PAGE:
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The television was in the front room and we walked down the corridor and I sat on the settee.  Mum put the television on.  It took a while to warm up.  Then a white dot and there, in black and white, was Andy Pandy.  You could see the strings on the puppet but it didn’t matter.  Andy looked like a girl and had a strange crooked smile.  I watched it, with mother.

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Andy Pandy and Teddy

I can clearly recall the feeling of being treated suddenly with kid gloves.  She was attentive and careful, and I realised that she hadn’t intended to knock me down the stairs.  She was hugging me.  I was grateful.  I didn’t really know what had happened but it felt significant.

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Bill and Ben and little weed

We watched Bill and Ben, the Flowerpot Men after that.  “flobalob” they said to each other, “flobalob“, accompanied as ever by Little Weed.  I think she was a dandelion, and an early example of sexism for a five year old boy.  There were plenty of others.

The street we lived on – Hyde Park Road – doesn’t exist anymore.  It, and the bomb debris sites further to the south were all demolished and blocks of flats built there.  I will ask my Dad if he can remember the street name and area.  It was Southsea I think.

*Correct – Dad remembered the street name.

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The song “I Remember You” by Frank Ifield was one of Mum’s favourites that year.   He was an Australian who moved back to the UK from Sydney and this was the second biggest seller in the UK that year, 1962.  Written by the great lyricist Johnny Mercer (and about Judy Garland apparently) with Victor Scherzinger’s music it has a country flavour and a continually interesting melody, which features hints of Ifield’s yodel, all the rage at the time.  Love Me Do by The Beatles was released in 1962 and got to number 17 in the charts.  When Frank’s tour got to Liverpool Brian Epstein approached him to put the band on as support and thus it was that The Beatles’ first few gigs outside of Liverpool were supporting Frank Ifield in Peterborough & other places.  There is a bootleg of them singing this song out there.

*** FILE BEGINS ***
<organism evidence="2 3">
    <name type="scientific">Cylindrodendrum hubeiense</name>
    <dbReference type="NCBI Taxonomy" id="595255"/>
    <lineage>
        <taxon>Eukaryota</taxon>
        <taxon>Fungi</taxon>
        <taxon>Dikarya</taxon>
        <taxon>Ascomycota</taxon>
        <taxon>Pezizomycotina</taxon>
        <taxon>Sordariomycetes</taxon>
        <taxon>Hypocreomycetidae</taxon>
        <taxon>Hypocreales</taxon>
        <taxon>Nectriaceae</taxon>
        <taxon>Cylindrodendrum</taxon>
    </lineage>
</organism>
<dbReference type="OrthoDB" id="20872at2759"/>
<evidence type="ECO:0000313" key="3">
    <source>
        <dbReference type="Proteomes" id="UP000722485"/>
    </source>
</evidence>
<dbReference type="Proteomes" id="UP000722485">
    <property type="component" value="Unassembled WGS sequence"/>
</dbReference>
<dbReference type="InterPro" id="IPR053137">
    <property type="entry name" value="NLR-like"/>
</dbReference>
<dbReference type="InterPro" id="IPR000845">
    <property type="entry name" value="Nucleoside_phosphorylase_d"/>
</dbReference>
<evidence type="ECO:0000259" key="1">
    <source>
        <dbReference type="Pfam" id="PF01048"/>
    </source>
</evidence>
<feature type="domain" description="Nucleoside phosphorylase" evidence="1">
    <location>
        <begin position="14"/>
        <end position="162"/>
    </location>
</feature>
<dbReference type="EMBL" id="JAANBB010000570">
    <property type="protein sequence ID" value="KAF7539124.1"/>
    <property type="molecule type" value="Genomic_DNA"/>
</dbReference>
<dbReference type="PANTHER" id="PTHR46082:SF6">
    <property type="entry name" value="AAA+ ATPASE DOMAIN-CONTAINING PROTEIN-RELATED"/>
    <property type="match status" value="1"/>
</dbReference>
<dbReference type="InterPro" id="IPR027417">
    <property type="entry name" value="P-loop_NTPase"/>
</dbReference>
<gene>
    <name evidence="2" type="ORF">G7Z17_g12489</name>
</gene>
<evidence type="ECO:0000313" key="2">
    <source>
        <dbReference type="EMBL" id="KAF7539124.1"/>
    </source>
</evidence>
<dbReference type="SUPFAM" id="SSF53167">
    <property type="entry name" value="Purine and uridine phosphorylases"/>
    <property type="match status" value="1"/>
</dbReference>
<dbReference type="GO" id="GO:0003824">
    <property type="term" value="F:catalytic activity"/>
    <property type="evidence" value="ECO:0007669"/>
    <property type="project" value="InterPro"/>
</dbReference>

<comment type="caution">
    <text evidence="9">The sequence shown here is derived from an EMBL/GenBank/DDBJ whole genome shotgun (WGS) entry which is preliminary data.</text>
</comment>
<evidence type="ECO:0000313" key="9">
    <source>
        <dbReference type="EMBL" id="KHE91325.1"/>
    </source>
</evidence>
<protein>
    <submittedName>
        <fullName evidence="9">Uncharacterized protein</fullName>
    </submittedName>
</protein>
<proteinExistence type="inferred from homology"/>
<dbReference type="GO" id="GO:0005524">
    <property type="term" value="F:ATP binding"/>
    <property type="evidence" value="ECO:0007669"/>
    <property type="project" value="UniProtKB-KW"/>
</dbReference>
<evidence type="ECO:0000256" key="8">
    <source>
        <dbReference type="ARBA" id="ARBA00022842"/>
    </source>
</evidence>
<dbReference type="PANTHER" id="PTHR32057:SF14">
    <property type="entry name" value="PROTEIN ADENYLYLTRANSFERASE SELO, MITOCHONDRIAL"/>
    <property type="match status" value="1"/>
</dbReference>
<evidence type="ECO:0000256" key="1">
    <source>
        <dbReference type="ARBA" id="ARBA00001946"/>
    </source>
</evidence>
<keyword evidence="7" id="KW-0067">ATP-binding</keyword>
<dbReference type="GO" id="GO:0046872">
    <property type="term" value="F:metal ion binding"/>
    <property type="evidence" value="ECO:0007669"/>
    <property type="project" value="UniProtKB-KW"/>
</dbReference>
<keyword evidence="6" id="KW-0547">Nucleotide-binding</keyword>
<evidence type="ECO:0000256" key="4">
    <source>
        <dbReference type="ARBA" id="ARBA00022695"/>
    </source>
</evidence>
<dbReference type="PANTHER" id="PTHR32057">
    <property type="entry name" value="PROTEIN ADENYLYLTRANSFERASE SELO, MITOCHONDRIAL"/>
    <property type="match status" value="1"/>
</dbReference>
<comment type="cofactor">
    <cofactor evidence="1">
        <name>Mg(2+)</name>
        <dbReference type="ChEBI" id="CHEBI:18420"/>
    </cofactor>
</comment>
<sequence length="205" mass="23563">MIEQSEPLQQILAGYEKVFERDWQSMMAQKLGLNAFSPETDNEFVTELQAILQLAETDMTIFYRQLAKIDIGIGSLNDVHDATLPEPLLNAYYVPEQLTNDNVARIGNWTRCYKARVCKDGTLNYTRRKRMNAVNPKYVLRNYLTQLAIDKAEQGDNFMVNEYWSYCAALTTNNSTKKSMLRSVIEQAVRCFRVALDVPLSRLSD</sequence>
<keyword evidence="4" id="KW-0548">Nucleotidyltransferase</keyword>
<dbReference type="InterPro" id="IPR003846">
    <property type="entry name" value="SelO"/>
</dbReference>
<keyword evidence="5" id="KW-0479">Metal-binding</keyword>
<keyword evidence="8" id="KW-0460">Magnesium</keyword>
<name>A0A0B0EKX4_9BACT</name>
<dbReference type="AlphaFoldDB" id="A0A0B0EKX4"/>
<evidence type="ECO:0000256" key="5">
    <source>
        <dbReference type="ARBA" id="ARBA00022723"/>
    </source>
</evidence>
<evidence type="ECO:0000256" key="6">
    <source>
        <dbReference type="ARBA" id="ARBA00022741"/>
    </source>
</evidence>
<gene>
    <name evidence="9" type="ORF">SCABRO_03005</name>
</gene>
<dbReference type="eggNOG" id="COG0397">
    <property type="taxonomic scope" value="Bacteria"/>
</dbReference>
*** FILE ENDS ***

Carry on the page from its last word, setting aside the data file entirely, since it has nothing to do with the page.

Hands up who remembers The WoodentopsSpotty Dog ??

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Goodbye.   Say goodbye children.

 

 

My Pop Life #233 : Big Science – Laurie Anderson

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Big Science   –   Laurie Anderson

Ooo coo ooo coo coo it’s cold outside
Ooo coo ooo coo coo. Don’t forget your mittens

Hey pal! How do I get to town from here?
And he said:
Well just take a right where they’re going to build that new shopping mall
Go straight past where they’re going to put in the freeway
Take a left at what’s going to be the new sports center
And keep going until you hit the place where
They’re thinking of building that drive-in bank

You can’t miss it. And I said: This must be the place

*

March 24th 2020.  Brooklyn, New York.  Covid-19 shutdown.  I receive an email from Town Hall, a public treasure, a concert hall in midtown with a storied history of suffragettes and civil rights where we’ve seen Ry Cooder, Utopia, Taylor Mac and others and where I was due to see The Chieftains last week before we all got sent to our rooms.   Lovely venue.

The email announced – like so many these days – that we could now watch STUFF online.  There aren’t enough hours in the day believe me, but this one caught myne eyne.  It was a premiere of a Laurie Anderson show there from 2018 called ‘Things I Lost In The Flood‘.  I fancied it and checked with Jen – so did she.   Then as 7pm started to roll around her two sisters Mandy and Lucy Face-Timed and since they are each other’s sanity and joy I donned the headphones and watched alone, at a social distance 😉

*

Golden cities. Golden towns
And long cars, in long lines and great big signs
And they all say: Hallelujah. Yodelayheehoo
Every man for himself. Ooo coo coo
Golden cities. Golden towns. Thanks for the ride

*